Ongole: The famous Markapuram decorative slate exports have been affected due to decline in demand in the international market. The price is high because of increased cost of production but the quality has fallen. Decorative slates are used for flooring and front alleviation of buildings.
Earlier, traders had exported decorative slates to China, Australia, Singapore, Malaysia and European countries. Due to the high price, 90 per cent of exports had fallen during the past five years.
The cost of Markapuram decorative slates is more than compared to those of other countries, which has led to a fall in exports gradually.
Increase in cost of production has been due to increase in wages, electricity charges and other expenses, including transport and maintenance cost of slate units. The situation is forcing traders to close down units.
Due to power cuts, slate industry owners have to pay wages for a full day for half-a-day’s work. If they do not pay wage for a full day, it is difficult to get workers to survive. They go to quarries for work where they get Rs 400 per day. Slate industry workers demand the same wage. It is difficult for the owners to pay wages on par with quarry owners.
Slate industry owners are not in a position to purchase power at higher price like spinning mills. If they use generators, the cost of production will increase.
In such circumstances, slate industry owners, are switching over to other business. As a result only 60 units out of 300 are functioning in Markakapura, Donakonda, Konakalamitta and Turapadu mandals of Prakasam district. Some more units are on the verge of closer. Some of the owners are not in a position to repay bank loans due to fall in revenue.
Allapalli Satyanarayana slate industry owners’ association former president said, “Earlier, I had exported decorative slates to USA, Canada, Singapore and other countries. Due to increase in cost of production, Markapuram decorative slates are not in a position to compete in the international market. House owners in China are using black granite for alleviation and flooring.”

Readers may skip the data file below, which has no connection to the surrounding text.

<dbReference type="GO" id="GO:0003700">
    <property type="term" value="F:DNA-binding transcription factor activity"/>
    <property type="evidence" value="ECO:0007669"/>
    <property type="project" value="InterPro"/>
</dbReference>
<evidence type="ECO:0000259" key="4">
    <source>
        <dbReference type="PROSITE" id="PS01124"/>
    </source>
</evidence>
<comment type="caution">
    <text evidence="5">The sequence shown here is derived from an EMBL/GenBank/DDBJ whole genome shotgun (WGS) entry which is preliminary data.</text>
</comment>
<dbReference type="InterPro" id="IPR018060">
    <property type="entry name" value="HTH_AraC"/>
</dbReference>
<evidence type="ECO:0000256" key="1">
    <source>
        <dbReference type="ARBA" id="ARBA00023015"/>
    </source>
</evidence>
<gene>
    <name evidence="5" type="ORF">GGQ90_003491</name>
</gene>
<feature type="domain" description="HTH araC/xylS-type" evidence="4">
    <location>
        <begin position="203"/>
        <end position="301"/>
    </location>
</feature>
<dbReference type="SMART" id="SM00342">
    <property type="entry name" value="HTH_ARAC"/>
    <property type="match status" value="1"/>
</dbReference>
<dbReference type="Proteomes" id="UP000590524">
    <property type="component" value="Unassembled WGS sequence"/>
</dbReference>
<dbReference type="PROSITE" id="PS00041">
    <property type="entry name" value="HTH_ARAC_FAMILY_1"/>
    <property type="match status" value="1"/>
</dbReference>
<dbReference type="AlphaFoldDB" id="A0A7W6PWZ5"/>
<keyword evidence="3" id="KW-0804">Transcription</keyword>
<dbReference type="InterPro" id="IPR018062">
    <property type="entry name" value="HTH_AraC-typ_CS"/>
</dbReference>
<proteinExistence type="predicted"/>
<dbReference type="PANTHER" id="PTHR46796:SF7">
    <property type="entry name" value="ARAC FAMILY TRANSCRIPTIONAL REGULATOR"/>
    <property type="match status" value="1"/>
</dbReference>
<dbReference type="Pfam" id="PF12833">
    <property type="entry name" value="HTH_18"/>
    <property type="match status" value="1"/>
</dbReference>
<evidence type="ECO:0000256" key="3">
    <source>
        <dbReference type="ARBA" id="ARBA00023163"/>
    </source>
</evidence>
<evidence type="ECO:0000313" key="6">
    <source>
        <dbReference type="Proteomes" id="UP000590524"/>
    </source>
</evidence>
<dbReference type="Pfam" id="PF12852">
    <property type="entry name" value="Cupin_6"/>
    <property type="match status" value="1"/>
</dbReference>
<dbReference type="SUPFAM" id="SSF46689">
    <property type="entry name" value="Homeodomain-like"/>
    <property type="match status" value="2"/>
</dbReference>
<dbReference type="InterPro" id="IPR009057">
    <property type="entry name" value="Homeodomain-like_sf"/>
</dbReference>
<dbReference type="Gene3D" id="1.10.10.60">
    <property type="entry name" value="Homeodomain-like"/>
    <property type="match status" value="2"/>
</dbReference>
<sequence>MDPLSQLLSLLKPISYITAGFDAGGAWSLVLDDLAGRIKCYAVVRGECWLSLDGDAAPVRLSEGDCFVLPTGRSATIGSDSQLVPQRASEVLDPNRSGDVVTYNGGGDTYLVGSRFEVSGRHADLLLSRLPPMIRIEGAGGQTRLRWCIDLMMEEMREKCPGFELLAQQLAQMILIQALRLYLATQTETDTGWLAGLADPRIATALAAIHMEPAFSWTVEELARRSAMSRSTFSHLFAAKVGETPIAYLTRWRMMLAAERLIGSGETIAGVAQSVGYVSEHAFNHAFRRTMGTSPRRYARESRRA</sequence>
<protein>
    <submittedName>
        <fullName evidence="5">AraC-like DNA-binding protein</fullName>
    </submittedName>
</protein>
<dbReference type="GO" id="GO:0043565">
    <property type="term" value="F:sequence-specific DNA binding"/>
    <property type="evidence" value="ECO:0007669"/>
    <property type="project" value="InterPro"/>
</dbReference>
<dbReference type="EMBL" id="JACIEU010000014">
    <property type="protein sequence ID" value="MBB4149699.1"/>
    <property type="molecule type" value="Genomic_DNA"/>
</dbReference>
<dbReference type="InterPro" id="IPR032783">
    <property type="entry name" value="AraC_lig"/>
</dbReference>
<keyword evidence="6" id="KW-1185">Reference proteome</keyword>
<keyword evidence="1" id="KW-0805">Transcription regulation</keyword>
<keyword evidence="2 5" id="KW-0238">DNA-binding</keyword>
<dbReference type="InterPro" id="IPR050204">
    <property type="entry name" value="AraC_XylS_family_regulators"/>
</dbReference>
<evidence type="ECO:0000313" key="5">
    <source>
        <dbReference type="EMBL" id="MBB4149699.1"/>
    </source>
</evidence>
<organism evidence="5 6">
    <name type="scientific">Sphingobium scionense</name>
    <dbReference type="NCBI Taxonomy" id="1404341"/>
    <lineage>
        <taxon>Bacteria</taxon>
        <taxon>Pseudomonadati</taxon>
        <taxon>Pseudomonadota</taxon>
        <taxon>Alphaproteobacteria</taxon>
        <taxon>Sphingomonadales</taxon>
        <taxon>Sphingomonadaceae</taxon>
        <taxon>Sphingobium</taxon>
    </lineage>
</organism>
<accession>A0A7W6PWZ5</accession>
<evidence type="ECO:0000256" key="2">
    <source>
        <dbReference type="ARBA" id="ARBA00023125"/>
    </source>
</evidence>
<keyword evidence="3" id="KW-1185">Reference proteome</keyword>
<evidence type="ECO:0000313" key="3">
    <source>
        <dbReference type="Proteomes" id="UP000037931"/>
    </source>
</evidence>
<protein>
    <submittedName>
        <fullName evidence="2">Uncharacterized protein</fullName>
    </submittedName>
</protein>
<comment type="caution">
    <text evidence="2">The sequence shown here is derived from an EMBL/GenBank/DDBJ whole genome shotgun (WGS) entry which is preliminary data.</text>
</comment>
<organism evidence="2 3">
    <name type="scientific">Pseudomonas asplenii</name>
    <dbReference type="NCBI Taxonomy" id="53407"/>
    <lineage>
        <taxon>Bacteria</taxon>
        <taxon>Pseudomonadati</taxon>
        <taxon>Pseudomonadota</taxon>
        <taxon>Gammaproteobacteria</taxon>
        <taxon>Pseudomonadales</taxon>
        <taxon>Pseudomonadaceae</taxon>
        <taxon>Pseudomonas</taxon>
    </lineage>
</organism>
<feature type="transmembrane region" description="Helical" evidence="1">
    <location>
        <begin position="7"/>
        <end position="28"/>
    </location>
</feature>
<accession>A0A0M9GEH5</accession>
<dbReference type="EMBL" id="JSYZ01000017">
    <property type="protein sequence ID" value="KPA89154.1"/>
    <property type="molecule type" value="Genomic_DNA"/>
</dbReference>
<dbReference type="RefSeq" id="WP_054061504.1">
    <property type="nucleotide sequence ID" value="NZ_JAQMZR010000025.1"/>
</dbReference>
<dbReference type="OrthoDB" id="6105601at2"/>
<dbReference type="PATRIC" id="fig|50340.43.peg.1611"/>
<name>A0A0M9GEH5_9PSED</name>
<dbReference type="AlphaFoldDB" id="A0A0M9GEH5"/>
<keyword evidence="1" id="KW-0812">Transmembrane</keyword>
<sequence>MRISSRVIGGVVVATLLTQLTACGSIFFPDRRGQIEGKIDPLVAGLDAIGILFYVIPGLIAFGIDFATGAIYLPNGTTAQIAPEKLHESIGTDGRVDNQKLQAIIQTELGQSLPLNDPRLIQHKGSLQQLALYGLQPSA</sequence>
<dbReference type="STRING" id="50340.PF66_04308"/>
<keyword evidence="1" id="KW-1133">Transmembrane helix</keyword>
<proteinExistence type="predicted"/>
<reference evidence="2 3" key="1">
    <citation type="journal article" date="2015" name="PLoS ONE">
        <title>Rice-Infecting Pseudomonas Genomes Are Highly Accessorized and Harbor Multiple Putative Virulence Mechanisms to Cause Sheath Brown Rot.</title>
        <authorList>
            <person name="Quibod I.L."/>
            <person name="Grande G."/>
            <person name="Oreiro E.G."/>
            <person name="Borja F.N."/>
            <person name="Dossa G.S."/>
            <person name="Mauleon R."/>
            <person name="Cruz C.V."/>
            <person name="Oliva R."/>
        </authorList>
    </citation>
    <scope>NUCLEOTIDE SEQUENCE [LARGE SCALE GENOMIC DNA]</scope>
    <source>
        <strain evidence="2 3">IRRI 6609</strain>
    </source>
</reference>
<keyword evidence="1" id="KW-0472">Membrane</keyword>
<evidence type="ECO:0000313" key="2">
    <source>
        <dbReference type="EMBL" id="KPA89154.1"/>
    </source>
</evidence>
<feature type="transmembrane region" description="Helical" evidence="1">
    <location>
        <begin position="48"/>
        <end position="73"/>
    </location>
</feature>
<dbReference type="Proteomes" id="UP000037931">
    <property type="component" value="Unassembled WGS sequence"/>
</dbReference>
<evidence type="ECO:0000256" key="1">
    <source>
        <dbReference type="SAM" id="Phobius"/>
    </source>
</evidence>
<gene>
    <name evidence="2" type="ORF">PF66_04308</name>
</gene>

During the last four years over 100 units were closed down due to losses. Due to the high cost people no longer prefer decorative slates. The government is collecting 14 per cent royalty for quarrying the stone for decorative slates. This is also one of the reasons for falling demand.
Earlier, the country earned Rs 200 crore in foreign exchange through decorative slate exports. Fall in exports and increase in cost of production has plunged the industry into severe crisis since 2007.
Design slate industries owners’ association secretary Immadi Kasinath said, “Earlier, we sold 20 lorries in stock every day. It is difficult to sell two lorries a day now. We are down to 20 per cent of the business. At present workers in quarries and units do single shift instead of three shifts. There is need to give concessions to the slate industry and need to reduce royalty on quarrying the stone for decorative slate.”
India’s famous Markapu-ram stone slate is disappearing due to lack of demand in the market.
Parents of the primary schoolchildren are buying unbreakable slates instead of stone slates. As a result, the demand for Markapuram stone slate decreased. Earlier, the primary schools student used six to eight slates on an average. Now they are using two to three unbreakable slates which led to fall in demand for Markapuram stone slate. Once upon a time, slates were supplied across the country in primary schools. The stone slate was obtained from mines in Markapuram spreading over 1,300 acres. About 30,000 workers were engaged in these units. Now these workers are going for quarry works.
“The slate industry owners are not in a position to pay wages on par with quarry owners. So, the worker refuse to work for slate industry. Some of them are going for NREGS works, a slate industry owner A.S.Narayana said.
Tags: current affairs
Location: Andhra Pradesh